Frylite plans new £7m Dublin depot as part of sustainability drive

Eamon McCay, managing director at Frylite Solutions
Eamon McCay, managing director at Frylite Solutions Eamon McCay, managing director at Frylite Solutions

STRABANE-based cooking oil supplier and waste oil collector Frylite Solutions plans to bolster its Irish operations by investing £7 million in a new state-of-the-art Dublin depot.

The facility, which will add to its existing six sites across the island, is expected to be operational by early 2024 and will create at least 30 jobs.

With a current staff of 290, the company services 8,500 pubs, hotels, bakeries, restaurants, food factories, fast food outlets, delis, and catering customers with 20,000 deliveries every month.

It comes as Frylite embraces a new look following a rebrand which it says brings to life the true essence of what the business is about (the name has changed to Frylite Solutions to convey that it is the regenerative food solutions partner to the catering and food processing industry in Northern Ireland and the Republic).

"The new Dublin plant, which is currently going through planning, will become our sustainability flagship depot for use of renewable energy to power fleet and plant," according to Eamon McCay, managing director of Frylite, which he founded in 1988 at a time when most waste oil was going into landfill or was being dumped.

"We see a world where oil and food waste help solve the energy problems by becoming transformed into sustainable fuels," Eamon said.

"We have created a new rallying call to ourselves, our customers and our partners to 'make things right'.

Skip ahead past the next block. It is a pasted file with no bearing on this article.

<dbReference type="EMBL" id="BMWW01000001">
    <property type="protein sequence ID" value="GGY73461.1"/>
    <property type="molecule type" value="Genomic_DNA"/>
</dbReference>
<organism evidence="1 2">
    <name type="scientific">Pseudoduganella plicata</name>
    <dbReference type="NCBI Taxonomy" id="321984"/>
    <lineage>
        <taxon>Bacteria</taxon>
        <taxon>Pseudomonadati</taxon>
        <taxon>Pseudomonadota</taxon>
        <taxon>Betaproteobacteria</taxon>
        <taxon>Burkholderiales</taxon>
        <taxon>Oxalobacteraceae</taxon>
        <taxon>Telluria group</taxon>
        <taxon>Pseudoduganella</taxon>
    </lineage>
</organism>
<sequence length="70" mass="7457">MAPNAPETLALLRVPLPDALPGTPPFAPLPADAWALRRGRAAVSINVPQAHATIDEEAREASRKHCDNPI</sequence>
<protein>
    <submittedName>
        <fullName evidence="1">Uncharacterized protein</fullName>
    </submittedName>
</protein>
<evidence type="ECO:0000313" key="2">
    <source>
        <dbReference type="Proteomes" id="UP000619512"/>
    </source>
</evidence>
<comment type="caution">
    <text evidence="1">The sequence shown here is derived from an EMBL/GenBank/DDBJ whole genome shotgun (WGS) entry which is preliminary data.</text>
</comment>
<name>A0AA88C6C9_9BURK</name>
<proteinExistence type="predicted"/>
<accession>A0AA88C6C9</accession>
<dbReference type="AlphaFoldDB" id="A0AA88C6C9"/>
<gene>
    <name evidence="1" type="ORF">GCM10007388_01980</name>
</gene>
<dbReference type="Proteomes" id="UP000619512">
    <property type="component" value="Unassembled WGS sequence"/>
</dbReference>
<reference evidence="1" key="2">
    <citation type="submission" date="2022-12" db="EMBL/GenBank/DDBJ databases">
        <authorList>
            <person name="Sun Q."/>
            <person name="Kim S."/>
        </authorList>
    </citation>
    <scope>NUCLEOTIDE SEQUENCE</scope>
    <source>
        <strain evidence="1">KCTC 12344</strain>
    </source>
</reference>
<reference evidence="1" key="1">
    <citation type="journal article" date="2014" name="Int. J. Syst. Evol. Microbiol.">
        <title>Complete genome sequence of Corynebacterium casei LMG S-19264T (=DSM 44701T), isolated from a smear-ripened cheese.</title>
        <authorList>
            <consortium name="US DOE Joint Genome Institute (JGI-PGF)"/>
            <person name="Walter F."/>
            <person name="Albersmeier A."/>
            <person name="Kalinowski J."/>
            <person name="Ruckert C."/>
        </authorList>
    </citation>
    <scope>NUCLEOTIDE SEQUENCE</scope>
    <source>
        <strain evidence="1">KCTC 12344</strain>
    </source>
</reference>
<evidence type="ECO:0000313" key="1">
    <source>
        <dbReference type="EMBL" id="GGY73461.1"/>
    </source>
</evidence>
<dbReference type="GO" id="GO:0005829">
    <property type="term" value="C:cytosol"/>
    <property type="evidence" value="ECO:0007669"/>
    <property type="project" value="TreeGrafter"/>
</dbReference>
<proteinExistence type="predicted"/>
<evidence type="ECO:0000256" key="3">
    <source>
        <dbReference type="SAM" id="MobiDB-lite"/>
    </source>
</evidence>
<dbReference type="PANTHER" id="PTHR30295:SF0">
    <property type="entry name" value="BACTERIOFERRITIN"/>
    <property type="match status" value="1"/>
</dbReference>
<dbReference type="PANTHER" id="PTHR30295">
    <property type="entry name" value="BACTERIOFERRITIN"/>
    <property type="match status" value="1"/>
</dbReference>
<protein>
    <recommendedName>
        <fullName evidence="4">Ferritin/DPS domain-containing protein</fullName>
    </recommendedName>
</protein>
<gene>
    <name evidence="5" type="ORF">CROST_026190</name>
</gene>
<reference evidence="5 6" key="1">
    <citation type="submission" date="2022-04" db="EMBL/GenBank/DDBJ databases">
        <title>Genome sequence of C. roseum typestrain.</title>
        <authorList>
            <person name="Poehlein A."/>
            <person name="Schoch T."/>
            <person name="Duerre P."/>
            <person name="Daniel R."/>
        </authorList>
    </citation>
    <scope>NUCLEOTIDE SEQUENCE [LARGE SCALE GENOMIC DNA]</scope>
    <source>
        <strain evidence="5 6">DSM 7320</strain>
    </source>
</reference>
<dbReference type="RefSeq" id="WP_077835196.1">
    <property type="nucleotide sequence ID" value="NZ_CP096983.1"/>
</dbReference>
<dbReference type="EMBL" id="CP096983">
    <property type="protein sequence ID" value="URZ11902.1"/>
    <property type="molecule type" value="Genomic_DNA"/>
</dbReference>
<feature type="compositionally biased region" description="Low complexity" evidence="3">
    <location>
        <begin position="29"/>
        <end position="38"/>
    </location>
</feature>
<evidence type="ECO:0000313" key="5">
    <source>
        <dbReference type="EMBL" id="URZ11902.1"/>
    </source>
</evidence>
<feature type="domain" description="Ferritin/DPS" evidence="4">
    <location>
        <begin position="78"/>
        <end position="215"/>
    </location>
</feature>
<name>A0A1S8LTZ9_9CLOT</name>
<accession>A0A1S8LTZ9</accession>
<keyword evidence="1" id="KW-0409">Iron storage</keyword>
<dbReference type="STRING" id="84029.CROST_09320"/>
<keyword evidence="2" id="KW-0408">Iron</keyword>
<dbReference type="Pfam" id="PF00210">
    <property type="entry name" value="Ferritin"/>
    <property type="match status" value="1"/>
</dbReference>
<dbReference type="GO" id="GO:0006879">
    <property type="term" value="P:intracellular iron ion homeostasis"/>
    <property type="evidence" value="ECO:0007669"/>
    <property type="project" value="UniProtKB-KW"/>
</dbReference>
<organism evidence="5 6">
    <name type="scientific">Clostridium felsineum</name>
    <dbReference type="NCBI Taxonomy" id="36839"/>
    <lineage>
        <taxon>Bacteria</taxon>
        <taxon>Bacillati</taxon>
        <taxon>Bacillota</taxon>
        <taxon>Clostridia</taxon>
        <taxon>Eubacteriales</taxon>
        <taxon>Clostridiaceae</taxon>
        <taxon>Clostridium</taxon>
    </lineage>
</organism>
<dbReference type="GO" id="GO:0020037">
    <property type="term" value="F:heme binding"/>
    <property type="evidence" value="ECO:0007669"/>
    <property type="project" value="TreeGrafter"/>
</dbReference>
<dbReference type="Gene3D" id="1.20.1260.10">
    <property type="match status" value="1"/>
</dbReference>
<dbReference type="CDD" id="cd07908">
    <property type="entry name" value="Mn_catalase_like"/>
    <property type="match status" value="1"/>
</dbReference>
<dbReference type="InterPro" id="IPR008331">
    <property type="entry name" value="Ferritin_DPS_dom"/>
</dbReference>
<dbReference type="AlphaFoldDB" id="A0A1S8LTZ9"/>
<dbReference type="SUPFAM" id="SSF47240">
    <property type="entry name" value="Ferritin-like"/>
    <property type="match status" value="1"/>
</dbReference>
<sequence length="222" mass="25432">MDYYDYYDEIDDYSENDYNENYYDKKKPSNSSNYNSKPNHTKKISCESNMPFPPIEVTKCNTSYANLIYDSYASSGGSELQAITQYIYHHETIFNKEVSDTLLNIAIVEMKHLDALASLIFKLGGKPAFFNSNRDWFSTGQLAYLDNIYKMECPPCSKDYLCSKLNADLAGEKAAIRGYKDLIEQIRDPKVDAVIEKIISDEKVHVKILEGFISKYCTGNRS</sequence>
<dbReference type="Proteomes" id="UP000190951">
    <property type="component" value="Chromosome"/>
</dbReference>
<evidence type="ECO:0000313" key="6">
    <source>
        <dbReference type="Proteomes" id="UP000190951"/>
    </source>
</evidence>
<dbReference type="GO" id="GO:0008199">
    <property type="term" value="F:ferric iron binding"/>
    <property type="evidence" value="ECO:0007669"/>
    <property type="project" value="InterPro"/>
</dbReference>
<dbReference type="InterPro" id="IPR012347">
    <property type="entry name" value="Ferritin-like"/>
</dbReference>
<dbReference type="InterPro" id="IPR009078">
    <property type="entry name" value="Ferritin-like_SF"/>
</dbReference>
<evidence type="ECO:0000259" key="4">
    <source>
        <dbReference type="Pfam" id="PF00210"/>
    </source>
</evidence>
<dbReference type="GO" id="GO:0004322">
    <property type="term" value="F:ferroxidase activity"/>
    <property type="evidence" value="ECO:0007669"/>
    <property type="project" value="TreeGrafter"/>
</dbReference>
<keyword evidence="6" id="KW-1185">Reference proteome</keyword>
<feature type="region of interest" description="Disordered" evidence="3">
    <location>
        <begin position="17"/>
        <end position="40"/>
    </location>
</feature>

"We are doing this by creating the best products and solutions that empower our customers to cook and process the best quality food every time with our excellent service and great product quality, but to also ensure that they can dispose of their waste oil and food in the most efficient and sustainable manner.

"We provide solutions for the entire food industry, be that chefs or food producers. And we help them provide the best products to their clients and customers while not compromising on the need to take care of the environment. We want to be a leader in all things environmental and to make things right in every way we can."

Frylite Solutions was the first company in Ireland to collect used oil and food waste to generate renewable energy. It deals directly with leading refineries across Europe and has the reputation and buying power to get the best quality product at the best price whilst choosing to supply healthy choices such as soya bean, rapeseed and olive oils.

The market leader providing the complete oil management system, Frylite Solutions was the first company in Ireland to collect used oil and food waste to generate renewable energy, and it currently supplies 32.5 million litres of fresh cooking oil and collects 22 million litres of used cooking oil for recycling into biodiesel.

Eamon says: "Oil and food waste are a bigger global issue than many think. Latest data says that almost 40 per cent of the food created globally is wasted, and when food is thrown away in landfill it rots, creating more methane - the very gases that are creating global warming.

"In fact, it is estimated that food waste is four times more of a polluter than aviation – flights. There is also a huge issue with the sewage system of fatbergs created by people dumping oil down drains and from food production and domestic kitchens.

"This is a huge problem, but Frylite Solutions is an important part of the solution. We are committed to the circular economy - where we think about all elements of what we do and minimise not only waste oil and food but also waste of time, energy, and resources. This way we can be the leaders in our industry."

Among its sustainability targets is to have its entire 90-strong fleet to be electric within five years and to achieve zero process waste to landfill within the same time frame.

It also aims to use the renewable energy created through the supply of food waste and process by-products to power its depots in Strabane, Coleraine, Lisburn, Dublin, Cork and Galway and to expand its investment in solar energy, including electric charging points and gas to electric technology.